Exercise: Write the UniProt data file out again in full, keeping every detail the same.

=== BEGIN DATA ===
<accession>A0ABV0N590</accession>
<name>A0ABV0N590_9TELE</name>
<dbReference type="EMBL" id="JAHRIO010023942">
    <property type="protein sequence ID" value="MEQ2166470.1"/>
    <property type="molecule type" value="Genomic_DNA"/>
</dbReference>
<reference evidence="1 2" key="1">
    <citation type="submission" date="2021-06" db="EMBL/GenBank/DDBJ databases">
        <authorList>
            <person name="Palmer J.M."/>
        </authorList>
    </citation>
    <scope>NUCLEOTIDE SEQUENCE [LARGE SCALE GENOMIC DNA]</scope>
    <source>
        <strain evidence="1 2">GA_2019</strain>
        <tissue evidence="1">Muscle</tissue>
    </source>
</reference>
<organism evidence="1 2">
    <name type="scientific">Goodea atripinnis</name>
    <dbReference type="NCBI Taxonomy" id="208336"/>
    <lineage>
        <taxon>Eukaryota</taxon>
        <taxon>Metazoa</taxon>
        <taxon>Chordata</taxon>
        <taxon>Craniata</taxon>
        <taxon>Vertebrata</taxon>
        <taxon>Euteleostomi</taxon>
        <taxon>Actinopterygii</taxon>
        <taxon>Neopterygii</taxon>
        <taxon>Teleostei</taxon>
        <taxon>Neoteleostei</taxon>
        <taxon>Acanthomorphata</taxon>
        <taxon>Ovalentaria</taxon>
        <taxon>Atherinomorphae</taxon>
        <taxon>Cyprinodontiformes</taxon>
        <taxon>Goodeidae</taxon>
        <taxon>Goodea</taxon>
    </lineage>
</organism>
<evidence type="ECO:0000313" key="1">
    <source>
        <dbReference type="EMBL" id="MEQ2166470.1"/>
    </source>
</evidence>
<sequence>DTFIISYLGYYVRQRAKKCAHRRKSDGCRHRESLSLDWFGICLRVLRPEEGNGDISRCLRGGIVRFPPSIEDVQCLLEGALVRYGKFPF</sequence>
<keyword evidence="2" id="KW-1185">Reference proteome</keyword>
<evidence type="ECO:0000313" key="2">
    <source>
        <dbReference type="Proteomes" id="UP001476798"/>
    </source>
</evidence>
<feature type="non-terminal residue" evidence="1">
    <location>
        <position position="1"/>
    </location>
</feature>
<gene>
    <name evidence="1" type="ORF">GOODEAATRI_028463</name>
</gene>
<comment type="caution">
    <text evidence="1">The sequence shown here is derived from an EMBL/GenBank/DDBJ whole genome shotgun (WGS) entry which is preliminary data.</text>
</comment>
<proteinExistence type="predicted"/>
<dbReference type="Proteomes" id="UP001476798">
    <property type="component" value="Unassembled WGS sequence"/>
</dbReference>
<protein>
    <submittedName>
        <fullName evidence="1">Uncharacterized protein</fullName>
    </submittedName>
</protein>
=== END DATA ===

<accession>A0ABV0N590</accession>
<name>A0ABV0N590_9TELE</name>
<dbReference type="EMBL" id="JAHRIO010023942">
    <property type="protein sequence ID" value="MEQ2166470.1"/>
    <property type="molecule type" value="Genomic_DNA"/>
</dbReference>
<reference evidence="1 2" key="1">
    <citation type="submission" date="2021-06" db="EMBL/GenBank/DDBJ databases">
        <authorList>
            <person name="Palmer J.M."/>
        </authorList>
    </citation>
    <scope>NUCLEOTIDE SEQUENCE [LARGE SCALE GENOMIC DNA]</scope>
    <source>
        <strain evidence="1 2">GA_2019</strain>
        <tissue evidence="1">Muscle</tissue>
    </source>
</reference>
<organism evidence="1 2">
    <name type="scientific">Goodea atripinnis</name>
    <dbReference type="NCBI Taxonomy" id="208336"/>
    <lineage>
        <taxon>Eukaryota</taxon>
        <taxon>Metazoa</taxon>
        <taxon>Chordata</taxon>
        <taxon>Craniata</taxon>
        <taxon>Vertebrata</taxon>
        <taxon>Euteleostomi</taxon>
        <taxon>Actinopterygii</taxon>
        <taxon>Neopterygii</taxon>
        <taxon>Teleostei</taxon>
        <taxon>Neoteleostei</taxon>
        <taxon>Acanthomorphata</taxon>
        <taxon>Ovalentaria</taxon>
        <taxon>Atherinomorphae</taxon>
        <taxon>Cyprinodontiformes</taxon>
        <taxon>Goodeidae</taxon>
        <taxon>Goodea</taxon>
    </lineage>
</organism>
<evidence type="ECO:0000313" key="1">
    <source>
        <dbReference type="EMBL" id="MEQ2166470.1"/>
    </source>
</evidence>
<sequence>DTFIISYLGYYVRQRAKKCAHRRKSDGCRHRESLSLDWFGICLRVLRPEEGNGDISRCLRGGIVRFPPSIEDVQCLLEGALVRYGKFPF</sequence>
<keyword evidence="2" id="KW-1185">Reference proteome</keyword>
<evidence type="ECO:0000313" key="2">
    <source>
        <dbReference type="Proteomes" id="UP001476798"/>
    </source>
</evidence>
<feature type="non-terminal residue" evidence="1">
    <location>
        <position position="1"/>
    </location>
</feature>
<gene>
    <name evidence="1" type="ORF">GOODEAATRI_028463</name>
</gene>
<comment type="caution">
    <text evidence="1">The sequence shown here is derived from an EMBL/GenBank/DDBJ whole genome shotgun (WGS) entry which is preliminary data.</text>
</comment>
<proteinExistence type="predicted"/>
<dbReference type="Proteomes" id="UP001476798">
    <property type="component" value="Unassembled WGS sequence"/>
</dbReference>
<protein>
    <submittedName>
        <fullName evidence="1">Uncharacterized protein</fullName>
    </submittedName>
</protein>